California Declares War on Suburbia

Look at our own New River Valley Planning District Commission plans and you will see the seeds of this california fiasco are already sprouting.

Planners want to herd millions into densely packed urban corridors. It won’t save the planet but will make traffic even worse.


It’s no secret that California’s regulatory and tax climate is driving business investment to other states. California’s high cost of living also is driving people away. Since 2000 more than 1.6 million people have fled, and my own research as well as that of others points to high housing prices as the principal factor.

The exodus is likely to accelerate. California has declared war on the most popular housing choice, the single family, detached home—all in the name of saving the planet.

Metropolitan area governments are adopting plans that would require most new housing to be built at 20 or more to the acre, which is at least five times the traditional quarter acre per house. State and regional planners also seek to radically restructure urban areas, forcing much of the new hyperdensity development into narrowly confined corridors.

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Transportation consultant Wendell Cox on why California pols want to force people into denser urban housing.

In San Francisco and San Jose, for example, the Association of Bay Area Governments has proposed that only 3% of new housing built by 2035 would be allowed on or beyond the “urban fringe”—where current housing ends and the countryside begins. Over two-thirds of the housing for the projected two million new residents in these metro areas would be multifamily—that is, apartments and condo complexes—and concentrated along major thoroughfares such as Telegraph Avenue in the East Bay and El Camino Real on the Peninsula.

For its part, the Southern California Association of Governments wants to require more than one-half of the new housing in Los Angeles County and five other Southern California counties to be concentrated in dense, so-called transit villages, with much of it at an even higher 30 or more units per acre.

To understand how dramatic a change this would be, consider that if the planners have their way, 68% of new housing in Southern California by 2035 would be condos and apartment complexes. This contrasts with Census Bureau data showing that single-family, detached homes represented more than 80% of the increase in the region’s housing stock between 2000 and 2010.

The campaign against suburbia is the result of laws passed in 2006 (the Global Warming Solutions Act) to reduce greenhouse gas emissions and in 2008 (the Sustainable Communities and Climate Protection Act) on urban planning. The latter law, as the Los Angeles Times aptly characterized it, was intended to “control suburban sprawl, build homes closer to downtown and reduce commuter driving, thus decreasing climate-changing greenhouse gas emissions.” In short, to discourage automobile use.

If the planners have their way, the state’s famously unaffordable housing could become even more unaffordable.


Higher population densities in the  future means greater traffic congestion, because additional households  in the future will continue to use their cars for most trips. In the San  Diego metropolitan area, where the average one-way work trip travel  time is 28 minutes, only 14% of work and higher education locations  could be reached within 30 minutes by transit in 2050. But 70% or more  of such locations will continue to be accessible in 30 minutes by car.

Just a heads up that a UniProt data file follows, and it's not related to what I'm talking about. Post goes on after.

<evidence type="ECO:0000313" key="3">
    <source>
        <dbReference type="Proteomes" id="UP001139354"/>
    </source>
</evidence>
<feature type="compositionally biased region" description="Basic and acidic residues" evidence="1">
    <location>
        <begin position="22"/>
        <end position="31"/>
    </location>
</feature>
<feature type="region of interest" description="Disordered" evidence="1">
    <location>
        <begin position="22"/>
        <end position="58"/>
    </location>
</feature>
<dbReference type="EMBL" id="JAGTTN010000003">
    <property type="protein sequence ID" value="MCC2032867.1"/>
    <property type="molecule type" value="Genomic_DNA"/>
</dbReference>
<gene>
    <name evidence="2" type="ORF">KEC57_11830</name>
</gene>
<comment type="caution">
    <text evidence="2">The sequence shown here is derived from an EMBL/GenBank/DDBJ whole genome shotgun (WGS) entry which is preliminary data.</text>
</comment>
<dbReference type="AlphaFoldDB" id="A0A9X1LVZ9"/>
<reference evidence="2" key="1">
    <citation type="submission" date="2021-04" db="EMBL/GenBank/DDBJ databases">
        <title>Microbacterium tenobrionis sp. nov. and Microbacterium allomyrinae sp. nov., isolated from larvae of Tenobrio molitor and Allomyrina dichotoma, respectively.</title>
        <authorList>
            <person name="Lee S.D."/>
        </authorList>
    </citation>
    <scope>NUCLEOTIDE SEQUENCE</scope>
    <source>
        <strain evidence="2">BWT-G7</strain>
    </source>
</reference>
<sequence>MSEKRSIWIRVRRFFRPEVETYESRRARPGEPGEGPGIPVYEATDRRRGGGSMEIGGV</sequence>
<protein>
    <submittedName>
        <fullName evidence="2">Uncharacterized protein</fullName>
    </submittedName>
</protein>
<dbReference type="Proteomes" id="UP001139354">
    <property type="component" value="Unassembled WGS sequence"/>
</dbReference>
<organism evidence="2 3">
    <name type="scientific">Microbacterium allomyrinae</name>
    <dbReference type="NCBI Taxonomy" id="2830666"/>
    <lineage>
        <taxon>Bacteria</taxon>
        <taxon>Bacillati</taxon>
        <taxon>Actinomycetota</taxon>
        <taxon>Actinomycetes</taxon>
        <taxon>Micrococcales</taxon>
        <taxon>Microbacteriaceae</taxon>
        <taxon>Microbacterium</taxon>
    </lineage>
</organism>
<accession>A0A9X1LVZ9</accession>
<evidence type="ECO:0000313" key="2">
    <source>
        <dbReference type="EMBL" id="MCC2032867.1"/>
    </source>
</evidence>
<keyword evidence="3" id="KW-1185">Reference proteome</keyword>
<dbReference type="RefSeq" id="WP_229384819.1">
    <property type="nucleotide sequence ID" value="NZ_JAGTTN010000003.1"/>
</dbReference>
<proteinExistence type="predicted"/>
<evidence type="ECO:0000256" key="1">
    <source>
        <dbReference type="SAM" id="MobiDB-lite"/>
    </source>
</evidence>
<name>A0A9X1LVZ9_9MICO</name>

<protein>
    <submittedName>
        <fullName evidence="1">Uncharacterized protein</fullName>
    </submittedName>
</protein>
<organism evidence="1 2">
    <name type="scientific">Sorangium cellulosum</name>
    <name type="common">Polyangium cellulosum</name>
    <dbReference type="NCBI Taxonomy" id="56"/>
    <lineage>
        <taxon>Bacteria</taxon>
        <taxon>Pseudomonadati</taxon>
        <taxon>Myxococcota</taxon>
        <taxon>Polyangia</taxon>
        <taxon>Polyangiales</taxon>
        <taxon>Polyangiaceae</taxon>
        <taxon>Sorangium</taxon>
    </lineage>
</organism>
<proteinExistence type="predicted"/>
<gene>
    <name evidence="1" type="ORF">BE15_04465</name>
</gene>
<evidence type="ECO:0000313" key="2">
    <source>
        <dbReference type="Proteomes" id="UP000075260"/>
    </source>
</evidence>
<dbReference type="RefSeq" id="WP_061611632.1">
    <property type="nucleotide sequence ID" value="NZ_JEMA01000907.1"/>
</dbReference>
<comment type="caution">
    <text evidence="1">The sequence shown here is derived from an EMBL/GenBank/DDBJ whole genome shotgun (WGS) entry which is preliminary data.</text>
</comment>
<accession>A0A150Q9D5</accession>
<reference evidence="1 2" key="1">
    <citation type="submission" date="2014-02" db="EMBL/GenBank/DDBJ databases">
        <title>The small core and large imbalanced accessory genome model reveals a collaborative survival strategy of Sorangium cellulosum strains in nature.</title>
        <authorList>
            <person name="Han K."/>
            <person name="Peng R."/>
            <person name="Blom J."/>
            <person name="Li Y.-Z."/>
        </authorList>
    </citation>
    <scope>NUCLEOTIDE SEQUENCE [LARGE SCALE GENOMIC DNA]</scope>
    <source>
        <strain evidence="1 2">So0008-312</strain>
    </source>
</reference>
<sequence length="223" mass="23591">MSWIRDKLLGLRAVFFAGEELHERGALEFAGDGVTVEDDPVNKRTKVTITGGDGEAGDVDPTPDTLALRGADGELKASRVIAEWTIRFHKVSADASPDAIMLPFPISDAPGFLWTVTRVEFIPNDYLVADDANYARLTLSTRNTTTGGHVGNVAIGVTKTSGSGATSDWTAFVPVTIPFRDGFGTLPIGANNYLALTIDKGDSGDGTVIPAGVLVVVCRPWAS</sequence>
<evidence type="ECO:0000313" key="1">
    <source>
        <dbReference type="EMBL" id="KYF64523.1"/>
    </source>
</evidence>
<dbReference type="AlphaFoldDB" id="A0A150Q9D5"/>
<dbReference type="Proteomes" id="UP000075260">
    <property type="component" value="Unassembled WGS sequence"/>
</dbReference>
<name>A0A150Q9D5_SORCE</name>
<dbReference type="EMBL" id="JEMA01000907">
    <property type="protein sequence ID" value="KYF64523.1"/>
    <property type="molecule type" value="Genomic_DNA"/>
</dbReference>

Rather than protest the extravagance, California Attorney General  Kamala D. Harris instead has sued San Diego because she thinks transit  was not favored enough in the plan and thereby violates the legislative  planning requirements enacted in 2006 and 2008. Her predecessor (Jerry  Brown, who is now the governor) similarly sued San Bernardino County in  2007.

California’s war on suburbia is unnecessary, even considering the  state’s lofty climate-change goals. For example, a 2007 report by  McKinsey, co-sponsored by the Environmental Defense Fund and the Natural  Resources Defense Council, concluded that substantial greenhouse gas  emissions reductions could be achieved while “traveling the same  mileage” and without denser urban housing. The report recommended  cost-effective strategies such as improved vehicle economy, improving  the carbon efficiency of residential and commercial buildings, upgrading  coal-fired electricity plants, and converting more electricity  production to natural gas.

Ali Modarres of the Edmund G. “Pat” Brown Institute of Public Affairs  at California State University, Los Angeles has shown that a  disproportionate share of migrating households are young. This is at  least in part because it is better to raise children with backyards than  on condominium balconies. A less affordable California, with less  attractive housing, could disadvantage the state as much as its already  destructive policies toward business.

Mr. Cox, a transportation consultant, served three  terms on the Los Angeles County Transportation Commission under the late  Mayor Tom Bradley.

A version of this article appeared April 7,  2012, on page A13 in some U.S. editions of The Wall Street Journal, with  the headline: California Declares War on Suburbs.

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